# Month: April 2012

In quantum mechanics, the spin-statistics theorem states that sub-atomic particles are either bosons or fermions. Photons are bosons, while electrons are fermions. Bosons have integer spin, and the wave function of a system of two bosons is symmetric. Fermions have half integer spin, and the wave function of a system of two fermions is antisymmetric. Bosons can occupy the same quantum state, and obey to the Bose-Einstein statistics. Fermions cannot occupy the same quantum state (Pauli exclusion principle), and obey to the Fermi-Dirac statistics. These statistics can be retained using some elementary combinatorics, in the spirit of the famous Maxwell-Boltzmann statistics.

Maxwell-Boltzmann statistics. We have ${m}$ energy levels ${E_1,\ldots,E_m}$ and ${n}$ distinguishable particles. If ${n_i}$ is the number of ${E_i}$ particles then ${n=n_1+\cdots+n_m}$ and the average energy of configuration ${(n_1,\ldots,n_m)}$ is ${E=n_1E_1+\cdots+n_mE_m}$. There are

$\binom{n}{n_1,\ldots,n_m}=n!\prod_{i=1}^m\frac{1}{n_i!}$

ways to obtain the configuration ${(n_1,\ldots,n_m)}$ (multinomial coefficient: throw ${n}$ distinguishable balls into ${m}$ boxes). In order to get an additive measurement of the degree of freedom, we may take the logarithm. The additive degree of freedom per particle is then ${\frac{1}{n}\log\binom{n}{n_1,\ldots,n_m}}$. Now, if ${n\rightarrow\infty}$ with ${n_i/n\rightarrow p_i}$ for every ${1\leq i\leq n}$ then ${p_1+\cdots+p_m=1}$, and thanks to the Stirling formula, the asymptotic degree of freedom per particle is given by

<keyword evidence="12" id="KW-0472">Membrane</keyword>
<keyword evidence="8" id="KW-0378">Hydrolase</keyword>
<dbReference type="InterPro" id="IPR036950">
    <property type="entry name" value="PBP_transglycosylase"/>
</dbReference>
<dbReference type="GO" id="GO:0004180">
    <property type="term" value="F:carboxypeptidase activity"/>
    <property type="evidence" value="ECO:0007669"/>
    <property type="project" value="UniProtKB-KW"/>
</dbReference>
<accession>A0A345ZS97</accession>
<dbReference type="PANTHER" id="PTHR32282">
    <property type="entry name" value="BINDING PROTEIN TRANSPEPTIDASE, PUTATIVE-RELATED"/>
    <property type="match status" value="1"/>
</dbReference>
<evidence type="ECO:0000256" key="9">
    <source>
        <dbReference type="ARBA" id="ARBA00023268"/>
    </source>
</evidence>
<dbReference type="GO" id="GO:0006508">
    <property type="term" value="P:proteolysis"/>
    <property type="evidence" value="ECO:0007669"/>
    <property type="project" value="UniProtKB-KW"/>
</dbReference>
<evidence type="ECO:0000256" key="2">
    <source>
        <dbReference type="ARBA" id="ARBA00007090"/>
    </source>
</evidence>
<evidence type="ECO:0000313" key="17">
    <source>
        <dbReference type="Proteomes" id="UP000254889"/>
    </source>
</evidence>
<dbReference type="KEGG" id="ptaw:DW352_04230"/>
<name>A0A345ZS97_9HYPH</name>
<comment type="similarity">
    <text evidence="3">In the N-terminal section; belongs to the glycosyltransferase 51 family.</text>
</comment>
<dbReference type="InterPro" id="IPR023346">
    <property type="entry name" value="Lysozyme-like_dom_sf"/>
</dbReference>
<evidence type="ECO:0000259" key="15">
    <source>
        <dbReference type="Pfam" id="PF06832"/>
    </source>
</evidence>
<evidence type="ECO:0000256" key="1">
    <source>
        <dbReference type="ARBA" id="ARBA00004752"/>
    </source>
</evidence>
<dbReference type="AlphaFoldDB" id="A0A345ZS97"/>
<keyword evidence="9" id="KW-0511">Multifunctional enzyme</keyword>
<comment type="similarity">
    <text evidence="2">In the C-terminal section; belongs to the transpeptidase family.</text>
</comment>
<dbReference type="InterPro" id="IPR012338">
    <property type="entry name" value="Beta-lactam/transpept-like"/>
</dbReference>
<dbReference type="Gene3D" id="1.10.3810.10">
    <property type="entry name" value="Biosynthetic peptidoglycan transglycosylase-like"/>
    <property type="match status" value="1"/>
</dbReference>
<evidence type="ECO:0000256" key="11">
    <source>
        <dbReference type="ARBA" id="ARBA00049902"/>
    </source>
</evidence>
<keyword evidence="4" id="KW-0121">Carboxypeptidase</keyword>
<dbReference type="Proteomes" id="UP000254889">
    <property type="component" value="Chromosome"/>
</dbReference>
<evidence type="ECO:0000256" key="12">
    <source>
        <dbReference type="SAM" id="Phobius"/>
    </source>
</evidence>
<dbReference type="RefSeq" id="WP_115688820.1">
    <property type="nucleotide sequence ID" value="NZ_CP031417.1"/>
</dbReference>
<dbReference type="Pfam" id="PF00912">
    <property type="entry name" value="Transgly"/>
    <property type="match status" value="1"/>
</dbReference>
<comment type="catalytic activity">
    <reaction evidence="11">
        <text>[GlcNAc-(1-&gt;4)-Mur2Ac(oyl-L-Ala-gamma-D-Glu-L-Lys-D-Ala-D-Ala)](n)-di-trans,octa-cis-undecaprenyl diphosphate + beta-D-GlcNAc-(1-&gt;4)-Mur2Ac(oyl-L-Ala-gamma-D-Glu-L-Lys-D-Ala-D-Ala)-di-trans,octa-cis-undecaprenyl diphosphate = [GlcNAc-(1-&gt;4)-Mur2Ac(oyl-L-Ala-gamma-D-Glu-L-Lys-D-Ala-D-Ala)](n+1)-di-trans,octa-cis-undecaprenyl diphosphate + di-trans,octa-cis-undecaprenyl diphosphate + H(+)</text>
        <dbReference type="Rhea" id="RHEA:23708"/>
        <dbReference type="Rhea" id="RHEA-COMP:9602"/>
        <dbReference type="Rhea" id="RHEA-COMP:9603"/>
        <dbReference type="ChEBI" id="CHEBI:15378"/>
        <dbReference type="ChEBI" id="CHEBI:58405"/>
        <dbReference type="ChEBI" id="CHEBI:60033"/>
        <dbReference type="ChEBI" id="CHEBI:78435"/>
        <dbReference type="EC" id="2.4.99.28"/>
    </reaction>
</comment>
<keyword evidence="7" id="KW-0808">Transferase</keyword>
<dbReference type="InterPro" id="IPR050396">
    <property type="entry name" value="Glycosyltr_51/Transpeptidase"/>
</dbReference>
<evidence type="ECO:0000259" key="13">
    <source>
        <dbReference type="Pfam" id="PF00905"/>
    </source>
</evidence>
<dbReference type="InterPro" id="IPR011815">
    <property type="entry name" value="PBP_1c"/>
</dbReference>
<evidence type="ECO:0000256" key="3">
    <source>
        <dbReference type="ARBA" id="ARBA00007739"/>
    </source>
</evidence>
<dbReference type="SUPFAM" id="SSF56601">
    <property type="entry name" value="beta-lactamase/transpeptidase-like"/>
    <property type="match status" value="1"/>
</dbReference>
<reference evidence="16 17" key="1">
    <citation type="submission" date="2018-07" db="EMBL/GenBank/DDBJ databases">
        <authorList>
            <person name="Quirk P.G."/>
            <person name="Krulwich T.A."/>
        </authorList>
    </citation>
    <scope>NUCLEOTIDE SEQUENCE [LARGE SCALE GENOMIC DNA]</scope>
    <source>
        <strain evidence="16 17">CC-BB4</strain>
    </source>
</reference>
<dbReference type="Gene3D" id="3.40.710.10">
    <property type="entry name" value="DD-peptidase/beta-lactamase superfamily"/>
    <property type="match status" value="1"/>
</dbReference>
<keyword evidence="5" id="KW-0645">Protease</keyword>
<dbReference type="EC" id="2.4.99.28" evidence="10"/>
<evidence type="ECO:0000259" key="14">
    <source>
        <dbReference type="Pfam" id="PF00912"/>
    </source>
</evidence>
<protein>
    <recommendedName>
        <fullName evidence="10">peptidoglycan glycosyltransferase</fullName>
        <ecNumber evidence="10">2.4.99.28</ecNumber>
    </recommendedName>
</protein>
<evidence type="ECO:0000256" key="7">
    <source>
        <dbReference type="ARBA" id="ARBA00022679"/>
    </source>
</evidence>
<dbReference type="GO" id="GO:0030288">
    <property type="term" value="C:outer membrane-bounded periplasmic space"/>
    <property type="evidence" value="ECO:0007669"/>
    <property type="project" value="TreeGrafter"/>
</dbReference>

$-\sum_{i=1}^mp_i\log(p_i).$

This quantity is known as the Boltzmann entropy. Maximizing this entropy subject to the fixed average energy constraint ${E=\sum_{i=1}^mp_iE_i}$ gives

$p_i=Z^{-1}e^{-\beta E_i}$

where the Lagrange multiplier ${\beta>0}$ can be interpreted to be proportional to an inverse temperature, and were ${Z=\sum_{i=1}^me^{-\beta E_i}}$ is a normalizing factor.

As pointed out by Gibbs, the reasoning above is faulty. Namely, if we consider a system formed by ${n+n’}$ particles, then the logarithmic degree of freedom is actually not additive, violating the second principle of thermodynamics. A way to solve this paradox is to assume that the particles are undistinguishable. This makes the combinatorics trivial since for every configuration ${(n_1,\ldots,n_m)}$ there is a unique way to throw our undistinguishable particles into the ${m}$ boxes with ${n_i}$ particles in each box for every ${1\leq i\leq m}$. To escape from this triviality, we assume that each energy level ${E_i}$ has ${s_i}$ states, in other words that box ${i}$ has ${s_i}$ sub-boxes. The number of ways to obtain configuration ${(n_1,\ldots,n_m)}$ is then

$\prod_{i=1}^m\frac{(n_i+s_i-1)!}{n_i!(s_i-1)!}.$

If ${s_1=\cdots=s_m=1}$ then this number is ${1}$. If ${n_i\ll s_i}$ then thanks to the Stirling formula, the number of ways to obtain configuration ${(n_1,\ldots,n_m)}$ is

$\approx\prod_{i=1}^m\frac{s_i^{n_i}}{n_i!}.$

The variational reasoning used for the distinguishable case leads then to another distribution for the energy levels, known as the Maxwell-Boltzmann statistics:

$p_i\approx Z^{-1}s_ie^{-\beta E_i}.$

When ${s_1=\cdots=s_m}$ we recover the same distribution.

Bose-Einstein statistics. We follow the reasoning used for the Maxwell-Boltzmann statistics, without the assumption ${n_i\ll s_i}$. This leads to

$p_i\approx Z^{-1}\frac{s_i}{e^{\beta E_i-\alpha}-1}.$

Fermi-Dirac statistics. Suppose this time that at most one particle can occupy a state (i.e. a sub-box). The number of ways to obtain configuration ${(n_1,\ldots,n_m)}$ is this time

$\prod_{i=1}^m\frac{s_i!}{n_i!(s_i-n_i)!},$

$p_i\approx Z^{-1}\frac{s_i}{e^{\beta E_i-\alpha}+1}.$

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